The US has not been building enough housing for at least a decade. In fact, it has not recovered from the 2008 financial crisis. It is not even half of what it used to be prior to the Great Recession. If local governments truly cared about how much their residents paid for housing they would take new approaches to solve the problem. One fairly easy solution is to change laws to allow for denser, taller buildings. Ideally, amenities would be close enough together to the point where a car would not be needed. This again feeds into the problem of gentrification. The meta-analysis conducted by UCLA states that new developments speed up gentrification and demographic change in a poor urban area. Because of this, new developments should focus on high-income areas where the risk of displacement is low. The wealthy will complain about how much their life will change and get worse. They will moan and groan about how they made it to their part of the city by working hard and not spending their money on avocado toasts and Starbucks, how everyone else needs to do the same. Ultimately, they will resort to complaining about how the neighborhood character will change. Change is good because it allows for new people and families that will add a new vibrancy to the neighborhood. But it’s not the only benefit that comes from change.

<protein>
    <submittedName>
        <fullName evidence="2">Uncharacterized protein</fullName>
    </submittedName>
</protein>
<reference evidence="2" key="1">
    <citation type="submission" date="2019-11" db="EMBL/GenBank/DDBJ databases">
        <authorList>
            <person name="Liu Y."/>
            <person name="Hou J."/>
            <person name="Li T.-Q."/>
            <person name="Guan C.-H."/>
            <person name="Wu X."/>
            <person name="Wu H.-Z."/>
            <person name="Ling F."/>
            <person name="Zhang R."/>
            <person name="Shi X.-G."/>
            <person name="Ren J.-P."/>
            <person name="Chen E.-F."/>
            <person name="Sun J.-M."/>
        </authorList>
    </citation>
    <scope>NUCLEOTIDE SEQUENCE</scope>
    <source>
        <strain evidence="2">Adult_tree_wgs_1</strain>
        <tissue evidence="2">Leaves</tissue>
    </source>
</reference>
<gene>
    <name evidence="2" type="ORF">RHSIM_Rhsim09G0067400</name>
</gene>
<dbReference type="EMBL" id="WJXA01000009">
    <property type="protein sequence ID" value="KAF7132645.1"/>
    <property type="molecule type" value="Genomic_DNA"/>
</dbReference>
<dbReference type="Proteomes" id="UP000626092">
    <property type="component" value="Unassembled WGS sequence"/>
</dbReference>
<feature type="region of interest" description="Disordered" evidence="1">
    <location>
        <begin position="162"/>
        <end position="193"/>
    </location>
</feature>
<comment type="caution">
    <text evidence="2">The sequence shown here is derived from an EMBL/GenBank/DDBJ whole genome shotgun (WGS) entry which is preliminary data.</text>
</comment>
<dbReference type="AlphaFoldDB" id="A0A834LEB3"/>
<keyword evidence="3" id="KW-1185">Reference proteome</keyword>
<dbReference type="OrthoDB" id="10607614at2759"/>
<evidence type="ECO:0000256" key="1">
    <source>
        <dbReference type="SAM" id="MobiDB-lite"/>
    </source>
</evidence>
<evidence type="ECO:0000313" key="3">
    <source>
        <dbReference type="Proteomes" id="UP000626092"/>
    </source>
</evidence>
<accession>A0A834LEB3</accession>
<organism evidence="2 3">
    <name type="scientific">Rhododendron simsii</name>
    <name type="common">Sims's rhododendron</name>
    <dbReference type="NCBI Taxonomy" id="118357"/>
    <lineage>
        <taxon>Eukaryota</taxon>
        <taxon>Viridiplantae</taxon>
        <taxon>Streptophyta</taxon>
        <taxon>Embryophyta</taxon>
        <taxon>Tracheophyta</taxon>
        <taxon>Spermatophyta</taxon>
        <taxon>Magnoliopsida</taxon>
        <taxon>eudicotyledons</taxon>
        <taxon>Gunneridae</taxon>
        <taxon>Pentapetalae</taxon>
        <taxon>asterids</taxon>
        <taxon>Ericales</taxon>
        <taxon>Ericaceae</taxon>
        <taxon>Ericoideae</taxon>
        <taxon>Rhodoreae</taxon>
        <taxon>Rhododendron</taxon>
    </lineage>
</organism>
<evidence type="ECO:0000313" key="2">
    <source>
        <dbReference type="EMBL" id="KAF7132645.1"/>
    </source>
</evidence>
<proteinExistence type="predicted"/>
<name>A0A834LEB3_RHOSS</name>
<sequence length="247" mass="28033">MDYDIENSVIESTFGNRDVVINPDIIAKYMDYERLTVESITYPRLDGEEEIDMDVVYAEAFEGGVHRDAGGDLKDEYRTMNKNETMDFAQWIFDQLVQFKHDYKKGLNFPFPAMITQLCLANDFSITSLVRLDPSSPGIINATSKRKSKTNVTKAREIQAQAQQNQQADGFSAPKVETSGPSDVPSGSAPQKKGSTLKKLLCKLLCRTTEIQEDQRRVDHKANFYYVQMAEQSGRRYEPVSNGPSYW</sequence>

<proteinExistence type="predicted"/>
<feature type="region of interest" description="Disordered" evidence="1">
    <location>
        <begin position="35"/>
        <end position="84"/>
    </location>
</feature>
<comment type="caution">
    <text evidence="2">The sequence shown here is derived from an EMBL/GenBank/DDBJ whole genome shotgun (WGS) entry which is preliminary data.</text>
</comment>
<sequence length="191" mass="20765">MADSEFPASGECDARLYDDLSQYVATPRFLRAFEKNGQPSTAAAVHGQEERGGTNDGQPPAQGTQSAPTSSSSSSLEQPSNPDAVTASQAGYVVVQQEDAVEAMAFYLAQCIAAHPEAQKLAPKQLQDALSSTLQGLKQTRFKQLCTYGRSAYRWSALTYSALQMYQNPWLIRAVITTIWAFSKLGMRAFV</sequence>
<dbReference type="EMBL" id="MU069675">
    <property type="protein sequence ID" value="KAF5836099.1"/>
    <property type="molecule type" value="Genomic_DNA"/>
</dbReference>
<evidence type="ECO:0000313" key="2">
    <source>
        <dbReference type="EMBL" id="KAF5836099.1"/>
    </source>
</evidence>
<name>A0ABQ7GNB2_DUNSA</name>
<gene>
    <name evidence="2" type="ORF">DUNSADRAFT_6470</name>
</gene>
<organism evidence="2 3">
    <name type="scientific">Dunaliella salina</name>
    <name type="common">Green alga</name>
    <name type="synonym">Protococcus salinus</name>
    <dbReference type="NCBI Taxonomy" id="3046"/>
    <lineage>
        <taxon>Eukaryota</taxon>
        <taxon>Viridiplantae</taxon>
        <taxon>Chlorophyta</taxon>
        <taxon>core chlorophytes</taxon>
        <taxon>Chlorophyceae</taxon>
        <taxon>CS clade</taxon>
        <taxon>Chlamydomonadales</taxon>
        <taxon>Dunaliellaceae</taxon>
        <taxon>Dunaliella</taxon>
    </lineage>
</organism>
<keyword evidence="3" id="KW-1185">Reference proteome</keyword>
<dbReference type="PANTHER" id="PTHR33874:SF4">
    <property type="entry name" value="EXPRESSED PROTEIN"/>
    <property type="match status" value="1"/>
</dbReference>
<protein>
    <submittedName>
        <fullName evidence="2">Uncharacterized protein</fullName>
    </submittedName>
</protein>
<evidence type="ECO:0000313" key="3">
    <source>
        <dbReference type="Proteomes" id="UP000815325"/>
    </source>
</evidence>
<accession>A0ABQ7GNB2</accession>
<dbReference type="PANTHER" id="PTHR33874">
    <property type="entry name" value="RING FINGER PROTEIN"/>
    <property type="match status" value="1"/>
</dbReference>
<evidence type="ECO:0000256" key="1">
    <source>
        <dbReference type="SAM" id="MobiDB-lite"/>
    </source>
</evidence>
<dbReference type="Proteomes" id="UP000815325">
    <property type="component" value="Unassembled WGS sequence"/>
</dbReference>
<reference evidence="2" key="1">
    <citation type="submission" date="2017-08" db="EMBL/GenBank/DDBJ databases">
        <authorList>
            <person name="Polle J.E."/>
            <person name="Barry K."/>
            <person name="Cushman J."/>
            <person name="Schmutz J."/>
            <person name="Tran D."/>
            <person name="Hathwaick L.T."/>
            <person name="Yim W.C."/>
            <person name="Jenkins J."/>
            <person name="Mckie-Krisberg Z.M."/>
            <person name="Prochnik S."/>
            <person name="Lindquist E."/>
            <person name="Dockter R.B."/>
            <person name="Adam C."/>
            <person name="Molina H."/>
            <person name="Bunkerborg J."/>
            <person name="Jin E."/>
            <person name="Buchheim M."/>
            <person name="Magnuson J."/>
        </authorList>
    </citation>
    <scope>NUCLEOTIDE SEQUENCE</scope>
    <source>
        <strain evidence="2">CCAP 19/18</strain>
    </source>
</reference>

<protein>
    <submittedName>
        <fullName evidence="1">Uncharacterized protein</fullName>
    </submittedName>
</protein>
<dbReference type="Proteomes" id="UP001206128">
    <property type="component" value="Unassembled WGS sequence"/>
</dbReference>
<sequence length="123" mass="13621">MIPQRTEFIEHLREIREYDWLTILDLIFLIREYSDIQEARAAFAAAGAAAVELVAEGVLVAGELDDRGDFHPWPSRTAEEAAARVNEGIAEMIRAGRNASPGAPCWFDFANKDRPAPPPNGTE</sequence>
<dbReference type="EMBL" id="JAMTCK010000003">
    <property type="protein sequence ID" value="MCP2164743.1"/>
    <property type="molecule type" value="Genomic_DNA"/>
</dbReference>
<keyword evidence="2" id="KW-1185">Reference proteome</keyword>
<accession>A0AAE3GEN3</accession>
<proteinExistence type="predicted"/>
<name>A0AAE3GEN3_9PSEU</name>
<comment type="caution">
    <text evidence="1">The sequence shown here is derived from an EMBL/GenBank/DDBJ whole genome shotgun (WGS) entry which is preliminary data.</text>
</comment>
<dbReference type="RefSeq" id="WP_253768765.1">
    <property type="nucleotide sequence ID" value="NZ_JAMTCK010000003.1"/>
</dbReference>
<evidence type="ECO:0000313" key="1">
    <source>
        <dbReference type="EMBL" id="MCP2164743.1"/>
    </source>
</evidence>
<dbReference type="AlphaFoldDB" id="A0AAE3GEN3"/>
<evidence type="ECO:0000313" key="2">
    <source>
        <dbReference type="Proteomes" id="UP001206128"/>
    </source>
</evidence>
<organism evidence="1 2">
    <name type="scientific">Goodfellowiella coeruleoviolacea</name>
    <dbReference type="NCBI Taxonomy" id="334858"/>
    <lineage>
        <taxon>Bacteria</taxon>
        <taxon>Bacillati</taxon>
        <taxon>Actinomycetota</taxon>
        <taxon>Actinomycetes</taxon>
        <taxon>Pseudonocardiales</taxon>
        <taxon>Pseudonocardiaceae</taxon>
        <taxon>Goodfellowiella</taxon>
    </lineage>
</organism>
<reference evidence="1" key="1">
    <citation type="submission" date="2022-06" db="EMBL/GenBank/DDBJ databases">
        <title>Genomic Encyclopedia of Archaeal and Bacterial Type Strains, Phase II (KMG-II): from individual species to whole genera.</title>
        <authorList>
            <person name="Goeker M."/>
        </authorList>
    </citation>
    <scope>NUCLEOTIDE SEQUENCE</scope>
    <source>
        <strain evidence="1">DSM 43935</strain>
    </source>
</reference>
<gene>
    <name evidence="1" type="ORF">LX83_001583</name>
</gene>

Changing neighborhood characters is needed if we want to do anything about climate change. Instead of building into wetlands and forests with a typical American suburb, we should be building a variety of buildings in already established neighborhoods. Not only will it give people a choice of what they will be living in, but it will also help create a sense of community. In the suburbs, everyone drives around in their cars, rarely interacting with other people face-to-face. In places that are built like a college campus, it is much easier to randomly run into someone that you know. Housing is a complex issue that connects every aspect of life, but our current system of housing creation is not working. Of course, developments should not be constructed and proposed in a haphazard manner, but they should not be outright derailed either simply because you do not like how it looks either.